EFAMA welcomes ESMA's consultation paper on guidelines on funds’ names using ESG or sustainability-related terms. We support the overarching objective to promote transparency and tackle the risk of greenwashing by ensuring that investors are protected against unsubstantiated or exaggerated sustainability claims.
EFAMA has today published its response to the ESMA consultation on guidelines on funds’ names using ESG or sustainability-related terms. EFAMA members have concerns around the proposed numerical threshold approach as it may not address the underlying greenwashing concerns our industry is facing due to the current lack of clarity on many key sustainable finance concepts.
EFAMA is in favour of setting common rules in order to avoid misleading information and to enhance trust and clarity in the market, especially in the fast-evolving ESG landscape. However, we suggest that ESMA delays their proposed guidelines until the lack of clarity on what constitutes a “sustainable investment” is rectified and they have worked together with the European Commission to resolve interoperability issues between the guidelines and SFDR, MiFID/IDD etc.
Anyve Arakelijan, Regulatory Policy Adviser at EFAMA, stated: It is unlikely that a methodology built on an unclear legal definition will increase investor understanding of ESG funds and adequately address greenwashing concerns. Rather than imposing a threshold, it would be more proportionate to mirror ESMA’s supervisory guidance on sustainability risks and disclosures by ensuring that use of ESG-related terms is supported in a material way with sufficient evidence of sustainability characteristics in the fund’s investment objectives and strategy.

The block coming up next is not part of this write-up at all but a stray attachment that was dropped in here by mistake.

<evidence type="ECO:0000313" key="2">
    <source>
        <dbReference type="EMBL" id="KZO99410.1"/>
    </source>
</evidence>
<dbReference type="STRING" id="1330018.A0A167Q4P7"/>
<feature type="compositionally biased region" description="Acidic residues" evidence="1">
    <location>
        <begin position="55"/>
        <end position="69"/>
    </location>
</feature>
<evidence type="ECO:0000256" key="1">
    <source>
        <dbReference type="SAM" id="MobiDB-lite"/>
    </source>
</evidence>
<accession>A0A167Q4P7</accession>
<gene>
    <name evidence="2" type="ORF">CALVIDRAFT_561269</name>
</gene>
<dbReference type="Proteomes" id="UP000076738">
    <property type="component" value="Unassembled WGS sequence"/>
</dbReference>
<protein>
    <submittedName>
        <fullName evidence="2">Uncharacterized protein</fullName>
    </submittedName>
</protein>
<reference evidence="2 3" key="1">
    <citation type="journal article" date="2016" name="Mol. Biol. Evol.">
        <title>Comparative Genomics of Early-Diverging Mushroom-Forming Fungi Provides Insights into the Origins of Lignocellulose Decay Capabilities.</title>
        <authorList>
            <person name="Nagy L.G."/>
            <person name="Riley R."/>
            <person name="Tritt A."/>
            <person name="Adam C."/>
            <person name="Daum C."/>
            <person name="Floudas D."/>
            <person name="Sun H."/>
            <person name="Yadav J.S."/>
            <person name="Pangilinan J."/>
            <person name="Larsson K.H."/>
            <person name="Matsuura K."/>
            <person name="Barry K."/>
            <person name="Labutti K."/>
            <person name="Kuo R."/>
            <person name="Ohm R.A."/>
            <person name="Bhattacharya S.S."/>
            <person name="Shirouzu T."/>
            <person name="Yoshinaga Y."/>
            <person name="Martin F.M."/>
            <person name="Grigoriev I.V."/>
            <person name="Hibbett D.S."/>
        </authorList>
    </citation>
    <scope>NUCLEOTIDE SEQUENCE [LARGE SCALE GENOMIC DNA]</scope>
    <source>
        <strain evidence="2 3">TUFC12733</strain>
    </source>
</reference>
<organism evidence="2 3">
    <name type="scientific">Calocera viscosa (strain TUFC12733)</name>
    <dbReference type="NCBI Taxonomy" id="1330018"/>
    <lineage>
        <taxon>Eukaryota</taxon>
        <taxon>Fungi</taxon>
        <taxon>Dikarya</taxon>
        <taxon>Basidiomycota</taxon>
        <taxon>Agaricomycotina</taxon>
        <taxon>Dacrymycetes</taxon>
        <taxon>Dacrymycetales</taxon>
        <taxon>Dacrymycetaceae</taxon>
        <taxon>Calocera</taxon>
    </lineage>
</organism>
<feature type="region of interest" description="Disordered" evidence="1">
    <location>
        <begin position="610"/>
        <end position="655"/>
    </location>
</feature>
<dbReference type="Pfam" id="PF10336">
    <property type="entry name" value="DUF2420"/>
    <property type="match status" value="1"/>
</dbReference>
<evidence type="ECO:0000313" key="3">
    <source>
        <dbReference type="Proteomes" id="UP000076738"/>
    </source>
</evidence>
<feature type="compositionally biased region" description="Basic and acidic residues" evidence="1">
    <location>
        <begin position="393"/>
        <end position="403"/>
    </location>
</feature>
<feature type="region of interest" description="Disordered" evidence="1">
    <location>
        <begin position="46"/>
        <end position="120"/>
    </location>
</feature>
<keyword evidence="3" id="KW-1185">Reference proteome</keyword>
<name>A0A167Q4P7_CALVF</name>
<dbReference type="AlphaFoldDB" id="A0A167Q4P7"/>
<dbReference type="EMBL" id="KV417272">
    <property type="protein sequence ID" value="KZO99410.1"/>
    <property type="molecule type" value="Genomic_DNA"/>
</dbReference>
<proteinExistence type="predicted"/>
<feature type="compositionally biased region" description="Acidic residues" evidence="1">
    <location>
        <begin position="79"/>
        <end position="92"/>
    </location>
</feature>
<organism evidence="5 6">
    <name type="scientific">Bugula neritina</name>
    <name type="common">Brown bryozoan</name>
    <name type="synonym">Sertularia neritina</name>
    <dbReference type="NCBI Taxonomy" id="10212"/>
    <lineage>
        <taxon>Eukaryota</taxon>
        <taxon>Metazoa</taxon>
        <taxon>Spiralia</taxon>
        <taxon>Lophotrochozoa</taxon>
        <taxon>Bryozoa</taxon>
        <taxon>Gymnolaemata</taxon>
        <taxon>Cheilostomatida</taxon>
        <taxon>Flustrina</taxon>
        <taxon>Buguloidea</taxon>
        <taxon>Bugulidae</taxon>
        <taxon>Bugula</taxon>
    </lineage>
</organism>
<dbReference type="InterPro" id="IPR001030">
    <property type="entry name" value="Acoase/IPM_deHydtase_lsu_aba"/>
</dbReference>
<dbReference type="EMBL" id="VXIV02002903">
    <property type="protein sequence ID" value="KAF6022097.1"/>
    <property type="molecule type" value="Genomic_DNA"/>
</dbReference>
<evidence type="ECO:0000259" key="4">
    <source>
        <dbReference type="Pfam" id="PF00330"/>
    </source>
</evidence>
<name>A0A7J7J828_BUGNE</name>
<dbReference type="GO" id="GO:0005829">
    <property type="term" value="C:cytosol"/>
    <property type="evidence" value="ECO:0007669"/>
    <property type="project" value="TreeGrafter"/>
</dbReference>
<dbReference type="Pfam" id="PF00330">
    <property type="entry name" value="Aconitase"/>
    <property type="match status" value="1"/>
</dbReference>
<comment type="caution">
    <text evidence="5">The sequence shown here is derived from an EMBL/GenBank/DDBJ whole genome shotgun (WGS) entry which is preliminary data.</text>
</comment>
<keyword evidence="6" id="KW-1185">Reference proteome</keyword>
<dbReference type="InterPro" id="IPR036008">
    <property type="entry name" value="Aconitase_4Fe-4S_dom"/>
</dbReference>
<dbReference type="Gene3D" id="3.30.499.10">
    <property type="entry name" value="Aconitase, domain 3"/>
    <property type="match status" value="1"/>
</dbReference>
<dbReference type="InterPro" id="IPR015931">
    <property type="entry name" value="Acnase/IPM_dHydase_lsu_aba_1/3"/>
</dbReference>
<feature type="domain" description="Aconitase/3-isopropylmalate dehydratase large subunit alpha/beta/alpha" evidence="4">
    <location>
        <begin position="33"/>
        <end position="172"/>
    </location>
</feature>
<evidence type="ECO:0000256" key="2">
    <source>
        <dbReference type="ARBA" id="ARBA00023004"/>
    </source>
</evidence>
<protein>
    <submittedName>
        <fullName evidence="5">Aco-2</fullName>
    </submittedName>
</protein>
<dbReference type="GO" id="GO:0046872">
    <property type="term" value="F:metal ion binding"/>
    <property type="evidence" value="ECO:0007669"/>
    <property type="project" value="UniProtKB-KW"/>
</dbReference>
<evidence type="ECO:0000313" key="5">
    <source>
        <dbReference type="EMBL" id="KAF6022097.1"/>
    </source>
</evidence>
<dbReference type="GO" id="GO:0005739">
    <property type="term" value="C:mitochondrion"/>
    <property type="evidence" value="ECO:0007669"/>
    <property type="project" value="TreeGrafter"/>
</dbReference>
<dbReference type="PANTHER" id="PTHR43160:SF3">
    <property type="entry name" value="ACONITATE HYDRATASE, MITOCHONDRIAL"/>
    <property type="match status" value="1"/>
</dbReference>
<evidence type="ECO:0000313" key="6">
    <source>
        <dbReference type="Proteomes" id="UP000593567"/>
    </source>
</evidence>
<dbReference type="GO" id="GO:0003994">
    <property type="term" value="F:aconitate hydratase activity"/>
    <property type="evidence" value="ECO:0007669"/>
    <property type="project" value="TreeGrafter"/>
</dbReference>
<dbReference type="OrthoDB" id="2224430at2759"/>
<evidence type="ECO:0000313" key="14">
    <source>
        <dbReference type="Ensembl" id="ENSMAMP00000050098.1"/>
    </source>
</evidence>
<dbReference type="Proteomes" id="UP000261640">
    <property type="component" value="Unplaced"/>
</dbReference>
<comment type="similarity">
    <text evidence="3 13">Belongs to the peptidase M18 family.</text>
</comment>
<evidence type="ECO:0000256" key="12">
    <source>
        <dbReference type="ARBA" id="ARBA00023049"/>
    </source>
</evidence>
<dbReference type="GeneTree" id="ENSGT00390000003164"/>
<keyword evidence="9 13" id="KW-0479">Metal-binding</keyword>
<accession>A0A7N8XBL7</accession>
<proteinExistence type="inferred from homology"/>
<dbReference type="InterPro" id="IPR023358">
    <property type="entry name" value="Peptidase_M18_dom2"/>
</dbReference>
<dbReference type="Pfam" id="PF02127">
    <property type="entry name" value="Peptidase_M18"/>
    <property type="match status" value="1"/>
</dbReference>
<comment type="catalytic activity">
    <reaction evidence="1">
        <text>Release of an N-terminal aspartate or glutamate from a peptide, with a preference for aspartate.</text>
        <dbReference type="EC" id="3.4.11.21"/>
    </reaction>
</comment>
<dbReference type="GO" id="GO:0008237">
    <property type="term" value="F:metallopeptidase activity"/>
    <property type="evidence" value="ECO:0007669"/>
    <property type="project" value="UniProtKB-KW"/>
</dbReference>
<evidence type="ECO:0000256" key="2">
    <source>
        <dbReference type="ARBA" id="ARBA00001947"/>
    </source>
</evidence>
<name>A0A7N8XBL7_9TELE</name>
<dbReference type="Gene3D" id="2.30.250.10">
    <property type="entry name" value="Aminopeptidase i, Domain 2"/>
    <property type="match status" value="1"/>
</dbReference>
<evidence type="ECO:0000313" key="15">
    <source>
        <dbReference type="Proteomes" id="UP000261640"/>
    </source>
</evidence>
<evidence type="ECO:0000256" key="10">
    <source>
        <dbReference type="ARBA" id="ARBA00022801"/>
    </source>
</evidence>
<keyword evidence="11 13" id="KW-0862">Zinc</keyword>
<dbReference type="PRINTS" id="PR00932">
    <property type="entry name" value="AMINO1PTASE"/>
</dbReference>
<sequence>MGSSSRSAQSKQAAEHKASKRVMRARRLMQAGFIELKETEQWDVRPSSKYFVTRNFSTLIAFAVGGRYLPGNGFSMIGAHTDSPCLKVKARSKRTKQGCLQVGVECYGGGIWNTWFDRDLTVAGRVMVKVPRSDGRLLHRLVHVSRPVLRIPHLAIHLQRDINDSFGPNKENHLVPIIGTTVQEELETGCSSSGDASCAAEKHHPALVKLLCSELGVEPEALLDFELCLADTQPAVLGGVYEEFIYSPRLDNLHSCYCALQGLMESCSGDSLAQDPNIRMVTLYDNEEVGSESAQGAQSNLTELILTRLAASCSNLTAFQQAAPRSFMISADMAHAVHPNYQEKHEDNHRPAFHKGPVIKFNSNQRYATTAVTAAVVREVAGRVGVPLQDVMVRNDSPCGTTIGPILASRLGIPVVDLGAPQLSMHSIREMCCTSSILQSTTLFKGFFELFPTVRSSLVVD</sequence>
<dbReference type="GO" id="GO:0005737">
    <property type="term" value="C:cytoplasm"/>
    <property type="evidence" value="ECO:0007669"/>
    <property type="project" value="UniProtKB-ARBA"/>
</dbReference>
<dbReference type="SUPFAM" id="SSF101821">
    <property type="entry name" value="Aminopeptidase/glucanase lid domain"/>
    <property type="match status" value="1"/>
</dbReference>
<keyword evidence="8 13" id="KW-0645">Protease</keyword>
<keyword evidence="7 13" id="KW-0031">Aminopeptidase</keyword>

If ESMA proceeds with the numerical threshold approach, there are a number of important elements which would still need to be addressed.
- Cash, cash equivalents, and derivatives used for hedging should be excluded from an 80% ratio calculation to allow for efficient fund management, especially during extraordinary market circumstances.
- The lack of clarity on what exactly qualifies as a sustainable investment under SFDR, calls into question the appropriateness of a separate threshold of 50%